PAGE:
After the euphoria wore off in Washington following the change of leadership in Yugoslavia, policy makers are faced with three vexing problems for the future:
* Will Slobodan Milosevic, an indicted war criminal, continue to be a political factor?
* How will the legal status of Kosovo, still part of Yugoslavia, be resolved?
* What can Washington do about strong anti-Americanism sentiment in Serbia?
Yugoslavia's new president, Vojislav Kostunica, said before taking office that Milosevic would not be turned over to the international war crimes tribunal in the Hague, but might instead be tried in a Yugoslav court. Secretary of State Madeleine Albright disagrees: she wants him out of the country and tried by an international court.
Milosevic says he plans to stay involved in Serb and Yugoslav politics after taking a period of time for "rest." He and his wife control two of Serbia's largest political parties, one of them the former Communist Party, now called "socialist." President Clinton says Milosevic should have no political role in a democratic Yugoslavia, but President Kostunica has made no comment.
Russian President Vladimir Putin and Foreign Minister Igor Ivanov reportedly brokered a deal between Milosevic and Kostunica that permitted the former strongman to remain in Yugoslavia instead of being granted asylum in a third country. Does this deal also extend to letting Milosevic continue as leader of a political party?
On Kosovo, what will NATO and the United Nations do about clarifying the legal status of of this region, NATO-occupied territory, now that now that economic sanctions on Belgrade are being lifted? Kosovo Albanians, comprising ninety percent of the population, want independence. Kostunica, however, has no intention of relinquishing part of his country.
Following NATO's 78-day bombing of Serbia last year, a cease-fire agreement reached between Milosevic and the United Nations called for the withdrawal of all Yugoslav forces. But it stipulated that Kosovo remained part of Serbia. Ethnic Albanians refuse to accept this. Although their fighters turned over their arms to NATO peace-enforcers, they made clear they intend to pursue complete separation from Serbia and will fight to achieve it.
Now that Milosevic has been ousted in Belgrade, Kosovar Albanians will find it difficult to persuade NATO and the U.N. that they have a right to self-determination. If their fighters who hid many weapons, attempt to seize control over Kosovo by force, a new war may result.
The possibility of renewed fighting, this time between NATO forces and Kosovar separatists, means that NATO and the U.N. urgently need to reaffirm Yugoslavia's sovereignty over Kosovo and negotiate a deal with Kostunica to give it a large degree of autonomy.
Many in Congress think the NATO allies should now take over peace-enforcing responsibilities Kosovo, thereby releasing U.S. troops for deployment elsewhere. There will be new requirements for American peace enforcers in South America (Colombia) and perhaps the Near East (Jerusalem).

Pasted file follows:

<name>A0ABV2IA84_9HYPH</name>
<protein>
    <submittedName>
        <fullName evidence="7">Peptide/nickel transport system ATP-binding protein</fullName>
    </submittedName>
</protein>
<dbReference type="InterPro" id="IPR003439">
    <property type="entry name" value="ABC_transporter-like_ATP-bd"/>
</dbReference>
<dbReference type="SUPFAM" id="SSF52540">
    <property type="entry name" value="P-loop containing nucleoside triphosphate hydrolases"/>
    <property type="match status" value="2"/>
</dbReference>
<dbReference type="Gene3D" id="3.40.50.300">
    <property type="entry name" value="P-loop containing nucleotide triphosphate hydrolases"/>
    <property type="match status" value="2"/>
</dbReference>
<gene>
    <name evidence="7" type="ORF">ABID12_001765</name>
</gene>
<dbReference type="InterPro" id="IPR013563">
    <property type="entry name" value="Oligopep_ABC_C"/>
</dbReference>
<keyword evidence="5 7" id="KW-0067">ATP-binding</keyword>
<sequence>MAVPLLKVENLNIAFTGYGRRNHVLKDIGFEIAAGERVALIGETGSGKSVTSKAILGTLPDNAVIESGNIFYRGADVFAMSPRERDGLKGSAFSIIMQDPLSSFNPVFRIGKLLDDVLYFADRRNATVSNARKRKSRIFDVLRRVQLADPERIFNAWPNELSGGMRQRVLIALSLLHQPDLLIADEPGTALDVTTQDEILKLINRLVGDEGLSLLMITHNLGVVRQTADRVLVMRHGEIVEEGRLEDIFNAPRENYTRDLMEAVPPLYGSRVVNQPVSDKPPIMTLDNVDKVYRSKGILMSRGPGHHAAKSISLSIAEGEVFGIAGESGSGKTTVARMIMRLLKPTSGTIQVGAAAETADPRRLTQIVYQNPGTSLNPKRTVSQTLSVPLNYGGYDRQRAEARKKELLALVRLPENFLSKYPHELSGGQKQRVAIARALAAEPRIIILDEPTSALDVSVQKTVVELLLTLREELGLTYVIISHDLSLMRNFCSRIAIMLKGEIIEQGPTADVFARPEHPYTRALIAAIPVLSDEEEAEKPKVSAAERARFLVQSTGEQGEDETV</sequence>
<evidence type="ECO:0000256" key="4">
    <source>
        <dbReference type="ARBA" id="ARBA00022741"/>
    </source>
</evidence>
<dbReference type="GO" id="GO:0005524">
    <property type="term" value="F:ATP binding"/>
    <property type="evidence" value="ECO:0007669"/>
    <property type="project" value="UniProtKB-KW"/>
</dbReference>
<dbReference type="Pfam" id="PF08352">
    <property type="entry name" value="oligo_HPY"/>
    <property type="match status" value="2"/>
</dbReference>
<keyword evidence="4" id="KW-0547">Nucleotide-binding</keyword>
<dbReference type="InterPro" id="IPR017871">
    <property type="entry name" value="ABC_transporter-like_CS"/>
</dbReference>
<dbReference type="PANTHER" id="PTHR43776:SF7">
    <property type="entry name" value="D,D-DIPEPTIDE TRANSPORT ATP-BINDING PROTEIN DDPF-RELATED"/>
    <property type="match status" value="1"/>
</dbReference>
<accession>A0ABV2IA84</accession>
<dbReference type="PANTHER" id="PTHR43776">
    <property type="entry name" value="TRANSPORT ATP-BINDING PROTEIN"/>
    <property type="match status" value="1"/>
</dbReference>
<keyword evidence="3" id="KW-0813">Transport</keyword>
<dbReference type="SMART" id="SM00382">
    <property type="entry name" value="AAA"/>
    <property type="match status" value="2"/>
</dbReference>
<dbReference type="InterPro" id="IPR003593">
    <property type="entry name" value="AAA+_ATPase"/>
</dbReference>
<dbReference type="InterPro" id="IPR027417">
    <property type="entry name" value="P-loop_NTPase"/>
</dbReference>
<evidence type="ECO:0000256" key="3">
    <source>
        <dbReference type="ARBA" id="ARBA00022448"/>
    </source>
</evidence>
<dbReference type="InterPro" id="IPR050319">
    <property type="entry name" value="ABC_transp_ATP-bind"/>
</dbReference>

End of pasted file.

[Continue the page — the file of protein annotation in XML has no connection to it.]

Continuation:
In sum, many thoughtful Americans simply don't think Kosovo is a vital national interest of the United States, even though it certainly is for our European allies.
A third dilemma, how to deal with widespread anti-Americanism in Yugoslavia, is potentially the most difficult issue for U.S. policy makers. Our bombing of Yugoslavia last year, particularly the destruction of public utilities and bridges around Belgrade, is blamed on the United States whose airmen flew nearly eighty percent of the missions.
As a result of the 1999 bombing, commerce on the Danube River at Yugoslavia has been closed for eighteen months. Serbia's economic infrastructure is in shambles and the country is bankrupt. Today Serbs think that because they ousted Milosevic, the U.S. and the E.U. should start a large economic aid program to rebuild their country, a new Marshall Plan.
But when it becomes clear to them that only modest aid will be forthcoming from the E.U. and even less from the United States, anti-American sentiment will grow.
The larger question for the new U.S. president taking office in January is whether this is the right time for the United States to disengage militarily from Kosovo while continuing to provide logistic and intelligence support to the other NATO members with troops there: Germany, Britain, France, the Netherlands, and Italy.
Negotiations with Kostunica's government will eventually be held to grant Kosovo a large degree of self-rule without giving it independence. Washington should let the European countries take the lead in this effort, as Yugoslavia is a problem area that vitally affects their security. And accepting a lower profile may in time also defuse the antipathy that many Serbs have for America.
The NATO allies have reason to be pleased that their patience in enforcing economic and political sanctions against Milosevic's regime finally paid off in his ouster from power. Without this pressure, it is doubtful that Serb opposition groups would have been emboldened to go massively into the streets of Belgrade and accomplish what their counterparts in Poland, Czechoslovakia, and Hungary did a decade ago: end a half century of communism.
This is another victory for democracy in Europe.
File last modified on Tuesday, 17-AUG-2004 09:30 PM EST